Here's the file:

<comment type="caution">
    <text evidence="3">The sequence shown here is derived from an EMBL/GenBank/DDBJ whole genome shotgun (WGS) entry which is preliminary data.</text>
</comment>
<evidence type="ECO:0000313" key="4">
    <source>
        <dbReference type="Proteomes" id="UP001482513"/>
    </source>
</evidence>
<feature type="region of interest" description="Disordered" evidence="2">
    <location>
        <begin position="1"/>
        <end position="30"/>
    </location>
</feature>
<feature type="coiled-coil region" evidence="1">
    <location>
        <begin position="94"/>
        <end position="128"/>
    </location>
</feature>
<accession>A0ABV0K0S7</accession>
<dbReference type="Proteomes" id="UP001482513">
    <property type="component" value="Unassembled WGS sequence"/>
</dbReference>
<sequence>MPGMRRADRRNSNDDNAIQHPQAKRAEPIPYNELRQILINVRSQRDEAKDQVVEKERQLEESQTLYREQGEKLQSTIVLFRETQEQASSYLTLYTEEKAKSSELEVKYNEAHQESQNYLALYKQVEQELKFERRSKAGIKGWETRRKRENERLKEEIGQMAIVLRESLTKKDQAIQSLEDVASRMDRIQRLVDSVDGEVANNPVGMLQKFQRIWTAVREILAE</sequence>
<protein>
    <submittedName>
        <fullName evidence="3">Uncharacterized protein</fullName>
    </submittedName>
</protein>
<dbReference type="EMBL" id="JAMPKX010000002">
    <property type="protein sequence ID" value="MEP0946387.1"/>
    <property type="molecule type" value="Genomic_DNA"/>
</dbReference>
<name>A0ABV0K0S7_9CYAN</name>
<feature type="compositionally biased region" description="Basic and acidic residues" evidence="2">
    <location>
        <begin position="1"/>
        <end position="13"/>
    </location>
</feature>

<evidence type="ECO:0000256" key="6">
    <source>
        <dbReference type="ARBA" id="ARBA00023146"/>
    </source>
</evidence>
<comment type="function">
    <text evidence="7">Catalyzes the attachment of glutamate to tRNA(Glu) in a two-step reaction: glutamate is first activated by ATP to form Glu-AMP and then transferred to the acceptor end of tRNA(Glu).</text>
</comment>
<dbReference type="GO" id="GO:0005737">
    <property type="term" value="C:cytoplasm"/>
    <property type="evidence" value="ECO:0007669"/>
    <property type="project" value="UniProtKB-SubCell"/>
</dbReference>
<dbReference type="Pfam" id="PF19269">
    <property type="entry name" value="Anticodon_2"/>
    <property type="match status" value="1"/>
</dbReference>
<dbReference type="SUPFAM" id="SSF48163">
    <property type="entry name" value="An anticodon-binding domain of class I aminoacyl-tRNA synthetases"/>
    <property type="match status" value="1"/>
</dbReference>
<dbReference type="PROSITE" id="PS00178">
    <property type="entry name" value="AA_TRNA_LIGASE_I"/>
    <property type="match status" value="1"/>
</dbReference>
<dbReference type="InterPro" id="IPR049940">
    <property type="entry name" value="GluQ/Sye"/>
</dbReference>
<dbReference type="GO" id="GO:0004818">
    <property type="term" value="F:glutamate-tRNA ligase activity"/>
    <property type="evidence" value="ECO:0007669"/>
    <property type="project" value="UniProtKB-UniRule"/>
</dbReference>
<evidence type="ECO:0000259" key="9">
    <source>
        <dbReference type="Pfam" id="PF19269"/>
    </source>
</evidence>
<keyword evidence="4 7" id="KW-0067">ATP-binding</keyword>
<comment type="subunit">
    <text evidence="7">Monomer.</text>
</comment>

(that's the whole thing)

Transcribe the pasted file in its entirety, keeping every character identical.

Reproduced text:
<comment type="caution">
    <text evidence="3">The sequence shown here is derived from an EMBL/GenBank/DDBJ whole genome shotgun (WGS) entry which is preliminary data.</text>
</comment>
<evidence type="ECO:0000313" key="4">
    <source>
        <dbReference type="Proteomes" id="UP001482513"/>
    </source>
</evidence>
<feature type="region of interest" description="Disordered" evidence="2">
    <location>
        <begin position="1"/>
        <end position="30"/>
    </location>
</feature>
<feature type="coiled-coil region" evidence="1">
    <location>
        <begin position="94"/>
        <end position="128"/>
    </location>
</feature>
<accession>A0ABV0K0S7</accession>
<dbReference type="Proteomes" id="UP001482513">
    <property type="component" value="Unassembled WGS sequence"/>
</dbReference>
<sequence>MPGMRRADRRNSNDDNAIQHPQAKRAEPIPYNELRQILINVRSQRDEAKDQVVEKERQLEESQTLYREQGEKLQSTIVLFRETQEQASSYLTLYTEEKAKSSELEVKYNEAHQESQNYLALYKQVEQELKFERRSKAGIKGWETRRKRENERLKEEIGQMAIVLRESLTKKDQAIQSLEDVASRMDRIQRLVDSVDGEVANNPVGMLQKFQRIWTAVREILAE</sequence>
<protein>
    <submittedName>
        <fullName evidence="3">Uncharacterized protein</fullName>
    </submittedName>
</protein>
<dbReference type="EMBL" id="JAMPKX010000002">
    <property type="protein sequence ID" value="MEP0946387.1"/>
    <property type="molecule type" value="Genomic_DNA"/>
</dbReference>
<name>A0ABV0K0S7_9CYAN</name>
<feature type="compositionally biased region" description="Basic and acidic residues" evidence="2">
    <location>
        <begin position="1"/>
        <end position="13"/>
    </location>
</feature>

<evidence type="ECO:0000256" key="6">
    <source>
        <dbReference type="ARBA" id="ARBA00023146"/>
    </source>
</evidence>
<comment type="function">
    <text evidence="7">Catalyzes the attachment of glutamate to tRNA(Glu) in a two-step reaction: glutamate is first activated by ATP to form Glu-AMP and then transferred to the acceptor end of tRNA(Glu).</text>
</comment>
<dbReference type="GO" id="GO:0005737">
    <property type="term" value="C:cytoplasm"/>
    <property type="evidence" value="ECO:0007669"/>
    <property type="project" value="UniProtKB-SubCell"/>
</dbReference>
<dbReference type="Pfam" id="PF19269">
    <property type="entry name" value="Anticodon_2"/>
    <property type="match status" value="1"/>
</dbReference>
<dbReference type="SUPFAM" id="SSF48163">
    <property type="entry name" value="An anticodon-binding domain of class I aminoacyl-tRNA synthetases"/>
    <property type="match status" value="1"/>
</dbReference>
<dbReference type="PROSITE" id="PS00178">
    <property type="entry name" value="AA_TRNA_LIGASE_I"/>
    <property type="match status" value="1"/>
</dbReference>
<dbReference type="InterPro" id="IPR049940">
    <property type="entry name" value="GluQ/Sye"/>
</dbReference>
<dbReference type="GO" id="GO:0004818">
    <property type="term" value="F:glutamate-tRNA ligase activity"/>
    <property type="evidence" value="ECO:0007669"/>
    <property type="project" value="UniProtKB-UniRule"/>
</dbReference>
<evidence type="ECO:0000259" key="9">
    <source>
        <dbReference type="Pfam" id="PF19269"/>
    </source>
</evidence>
<keyword evidence="4 7" id="KW-0067">ATP-binding</keyword>
<comment type="subunit">
    <text evidence="7">Monomer.</text>
</comment>